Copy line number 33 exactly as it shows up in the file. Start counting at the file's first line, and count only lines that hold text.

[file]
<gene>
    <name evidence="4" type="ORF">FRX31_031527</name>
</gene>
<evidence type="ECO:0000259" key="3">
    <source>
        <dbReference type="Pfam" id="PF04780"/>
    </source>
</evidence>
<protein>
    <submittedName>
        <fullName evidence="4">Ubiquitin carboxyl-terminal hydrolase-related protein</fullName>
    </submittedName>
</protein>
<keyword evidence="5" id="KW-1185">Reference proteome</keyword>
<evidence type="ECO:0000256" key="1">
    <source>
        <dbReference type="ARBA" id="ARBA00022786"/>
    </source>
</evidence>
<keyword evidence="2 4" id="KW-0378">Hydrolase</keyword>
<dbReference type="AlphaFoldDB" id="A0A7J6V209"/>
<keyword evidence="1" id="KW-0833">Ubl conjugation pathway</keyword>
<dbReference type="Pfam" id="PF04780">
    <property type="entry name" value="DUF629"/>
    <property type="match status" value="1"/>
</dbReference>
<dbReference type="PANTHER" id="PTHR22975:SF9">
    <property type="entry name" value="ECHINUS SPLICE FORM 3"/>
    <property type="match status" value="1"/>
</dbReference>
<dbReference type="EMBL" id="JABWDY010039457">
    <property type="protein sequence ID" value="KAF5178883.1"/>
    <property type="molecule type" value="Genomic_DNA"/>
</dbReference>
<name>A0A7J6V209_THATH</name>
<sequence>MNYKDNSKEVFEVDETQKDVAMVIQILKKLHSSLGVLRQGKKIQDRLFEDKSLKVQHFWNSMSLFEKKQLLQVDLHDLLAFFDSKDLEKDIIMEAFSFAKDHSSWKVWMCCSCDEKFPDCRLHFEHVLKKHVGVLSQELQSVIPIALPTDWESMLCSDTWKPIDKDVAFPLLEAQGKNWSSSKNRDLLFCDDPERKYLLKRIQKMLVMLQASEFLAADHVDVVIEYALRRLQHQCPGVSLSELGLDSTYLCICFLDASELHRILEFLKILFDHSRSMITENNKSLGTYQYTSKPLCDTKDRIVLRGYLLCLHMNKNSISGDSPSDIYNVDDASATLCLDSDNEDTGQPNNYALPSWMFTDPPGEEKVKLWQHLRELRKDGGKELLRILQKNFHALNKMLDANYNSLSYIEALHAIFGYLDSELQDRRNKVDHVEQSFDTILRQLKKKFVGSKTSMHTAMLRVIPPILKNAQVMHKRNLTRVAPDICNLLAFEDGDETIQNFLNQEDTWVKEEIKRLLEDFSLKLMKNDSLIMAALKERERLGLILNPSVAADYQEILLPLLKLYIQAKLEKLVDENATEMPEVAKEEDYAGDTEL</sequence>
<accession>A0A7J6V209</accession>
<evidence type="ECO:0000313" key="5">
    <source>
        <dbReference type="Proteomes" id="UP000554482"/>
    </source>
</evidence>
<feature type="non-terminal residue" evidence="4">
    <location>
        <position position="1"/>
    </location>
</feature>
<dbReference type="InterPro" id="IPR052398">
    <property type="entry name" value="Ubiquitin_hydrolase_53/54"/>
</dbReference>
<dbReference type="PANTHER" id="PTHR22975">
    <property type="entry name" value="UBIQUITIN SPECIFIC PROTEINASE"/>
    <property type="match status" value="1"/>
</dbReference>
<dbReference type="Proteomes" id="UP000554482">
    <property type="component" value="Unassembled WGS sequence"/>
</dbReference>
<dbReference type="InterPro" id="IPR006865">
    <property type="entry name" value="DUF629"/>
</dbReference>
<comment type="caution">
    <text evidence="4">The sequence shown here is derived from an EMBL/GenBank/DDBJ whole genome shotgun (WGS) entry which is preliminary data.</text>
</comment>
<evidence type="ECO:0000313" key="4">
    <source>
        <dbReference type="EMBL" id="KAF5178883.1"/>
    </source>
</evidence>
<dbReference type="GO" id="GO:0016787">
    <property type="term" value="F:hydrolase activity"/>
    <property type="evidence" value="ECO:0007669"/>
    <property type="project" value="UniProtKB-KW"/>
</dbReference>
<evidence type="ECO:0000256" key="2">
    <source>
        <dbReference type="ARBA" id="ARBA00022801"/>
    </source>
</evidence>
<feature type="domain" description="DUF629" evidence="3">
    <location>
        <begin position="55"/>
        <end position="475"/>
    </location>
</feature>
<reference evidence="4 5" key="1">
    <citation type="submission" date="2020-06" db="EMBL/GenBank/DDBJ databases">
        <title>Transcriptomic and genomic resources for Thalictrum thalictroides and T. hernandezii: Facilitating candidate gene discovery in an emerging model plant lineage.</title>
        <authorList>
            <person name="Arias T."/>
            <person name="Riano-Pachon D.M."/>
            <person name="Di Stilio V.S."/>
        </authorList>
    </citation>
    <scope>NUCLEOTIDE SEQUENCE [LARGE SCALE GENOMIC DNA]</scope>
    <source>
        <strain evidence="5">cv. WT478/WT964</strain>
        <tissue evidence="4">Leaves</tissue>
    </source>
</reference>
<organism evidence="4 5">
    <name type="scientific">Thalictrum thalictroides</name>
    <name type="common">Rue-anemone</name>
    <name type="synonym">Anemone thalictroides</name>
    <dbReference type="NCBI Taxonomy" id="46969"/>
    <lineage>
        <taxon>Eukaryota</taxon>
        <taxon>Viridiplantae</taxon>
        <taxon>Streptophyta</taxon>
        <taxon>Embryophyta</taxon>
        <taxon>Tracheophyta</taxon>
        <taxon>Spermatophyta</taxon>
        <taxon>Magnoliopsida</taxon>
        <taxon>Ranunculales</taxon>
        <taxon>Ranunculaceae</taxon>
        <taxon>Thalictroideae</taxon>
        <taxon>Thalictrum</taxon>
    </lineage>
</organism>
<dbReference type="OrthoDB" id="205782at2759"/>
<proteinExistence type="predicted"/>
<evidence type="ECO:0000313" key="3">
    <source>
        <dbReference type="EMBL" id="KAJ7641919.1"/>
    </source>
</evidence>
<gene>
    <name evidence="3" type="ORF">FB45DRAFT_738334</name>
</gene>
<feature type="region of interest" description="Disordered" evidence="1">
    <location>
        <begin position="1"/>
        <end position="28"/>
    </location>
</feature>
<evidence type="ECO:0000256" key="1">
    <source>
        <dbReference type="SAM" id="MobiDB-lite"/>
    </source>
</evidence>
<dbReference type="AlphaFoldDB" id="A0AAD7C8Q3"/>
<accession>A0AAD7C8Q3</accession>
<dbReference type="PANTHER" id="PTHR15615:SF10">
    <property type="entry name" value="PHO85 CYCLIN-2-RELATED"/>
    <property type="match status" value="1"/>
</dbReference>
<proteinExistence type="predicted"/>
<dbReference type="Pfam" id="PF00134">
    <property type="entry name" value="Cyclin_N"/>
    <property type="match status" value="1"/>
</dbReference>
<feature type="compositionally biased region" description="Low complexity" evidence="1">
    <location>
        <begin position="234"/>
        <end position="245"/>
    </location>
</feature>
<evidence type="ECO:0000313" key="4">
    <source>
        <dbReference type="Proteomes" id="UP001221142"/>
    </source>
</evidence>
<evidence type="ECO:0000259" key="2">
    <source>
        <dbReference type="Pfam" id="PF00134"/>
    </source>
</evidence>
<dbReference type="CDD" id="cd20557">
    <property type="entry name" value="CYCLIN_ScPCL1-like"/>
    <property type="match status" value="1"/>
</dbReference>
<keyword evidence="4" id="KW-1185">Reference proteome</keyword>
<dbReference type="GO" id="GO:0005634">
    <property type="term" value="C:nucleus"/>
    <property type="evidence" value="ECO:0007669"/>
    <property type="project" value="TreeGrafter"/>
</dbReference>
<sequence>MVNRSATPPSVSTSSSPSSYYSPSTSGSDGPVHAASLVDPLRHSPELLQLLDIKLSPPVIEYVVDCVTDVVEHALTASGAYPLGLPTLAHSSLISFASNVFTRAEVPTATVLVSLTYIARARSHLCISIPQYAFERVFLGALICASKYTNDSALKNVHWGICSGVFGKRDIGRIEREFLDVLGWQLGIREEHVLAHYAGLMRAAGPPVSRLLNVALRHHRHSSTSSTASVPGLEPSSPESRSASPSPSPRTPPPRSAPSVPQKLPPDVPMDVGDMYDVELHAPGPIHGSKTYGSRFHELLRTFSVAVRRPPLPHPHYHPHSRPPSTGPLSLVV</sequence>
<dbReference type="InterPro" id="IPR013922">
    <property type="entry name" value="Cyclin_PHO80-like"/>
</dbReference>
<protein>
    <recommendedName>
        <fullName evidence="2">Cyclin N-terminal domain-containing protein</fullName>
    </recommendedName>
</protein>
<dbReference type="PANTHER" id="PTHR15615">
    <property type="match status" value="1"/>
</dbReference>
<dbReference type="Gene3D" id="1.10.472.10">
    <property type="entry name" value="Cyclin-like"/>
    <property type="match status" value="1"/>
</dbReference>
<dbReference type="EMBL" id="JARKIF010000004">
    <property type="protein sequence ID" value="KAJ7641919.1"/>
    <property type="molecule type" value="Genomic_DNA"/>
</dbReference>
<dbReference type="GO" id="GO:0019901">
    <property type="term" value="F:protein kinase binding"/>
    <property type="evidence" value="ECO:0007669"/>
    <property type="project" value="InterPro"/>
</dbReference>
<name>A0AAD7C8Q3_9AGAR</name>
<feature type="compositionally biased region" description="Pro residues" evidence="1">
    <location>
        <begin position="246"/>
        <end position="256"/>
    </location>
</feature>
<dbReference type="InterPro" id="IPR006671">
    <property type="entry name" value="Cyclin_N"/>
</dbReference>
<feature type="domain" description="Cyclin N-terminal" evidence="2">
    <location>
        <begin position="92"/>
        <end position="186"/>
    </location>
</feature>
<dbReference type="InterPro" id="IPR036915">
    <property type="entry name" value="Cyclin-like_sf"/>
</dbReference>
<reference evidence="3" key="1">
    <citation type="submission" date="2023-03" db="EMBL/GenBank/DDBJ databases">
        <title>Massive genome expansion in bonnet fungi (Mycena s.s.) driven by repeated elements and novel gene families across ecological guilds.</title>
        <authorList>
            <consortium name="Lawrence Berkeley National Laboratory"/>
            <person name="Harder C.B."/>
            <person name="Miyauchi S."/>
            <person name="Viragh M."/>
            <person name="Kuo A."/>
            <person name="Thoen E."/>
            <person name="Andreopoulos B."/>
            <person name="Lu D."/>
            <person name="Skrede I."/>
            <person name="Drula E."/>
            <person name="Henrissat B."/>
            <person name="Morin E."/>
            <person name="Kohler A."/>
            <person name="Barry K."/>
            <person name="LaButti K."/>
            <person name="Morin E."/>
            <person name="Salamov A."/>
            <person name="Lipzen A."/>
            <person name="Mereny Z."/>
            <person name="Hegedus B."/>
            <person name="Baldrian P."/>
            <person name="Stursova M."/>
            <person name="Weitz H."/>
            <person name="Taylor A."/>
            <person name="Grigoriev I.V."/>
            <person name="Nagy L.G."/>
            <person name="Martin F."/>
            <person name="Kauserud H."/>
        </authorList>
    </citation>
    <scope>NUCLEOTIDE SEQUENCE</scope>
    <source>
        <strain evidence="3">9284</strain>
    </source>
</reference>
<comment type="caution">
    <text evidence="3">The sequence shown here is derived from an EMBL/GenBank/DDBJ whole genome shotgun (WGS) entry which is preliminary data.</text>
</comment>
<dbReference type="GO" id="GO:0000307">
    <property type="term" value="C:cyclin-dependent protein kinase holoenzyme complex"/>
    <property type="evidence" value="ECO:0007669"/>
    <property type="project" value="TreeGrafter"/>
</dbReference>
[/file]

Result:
    <property type="molecule type" value="Genomic_DNA"/>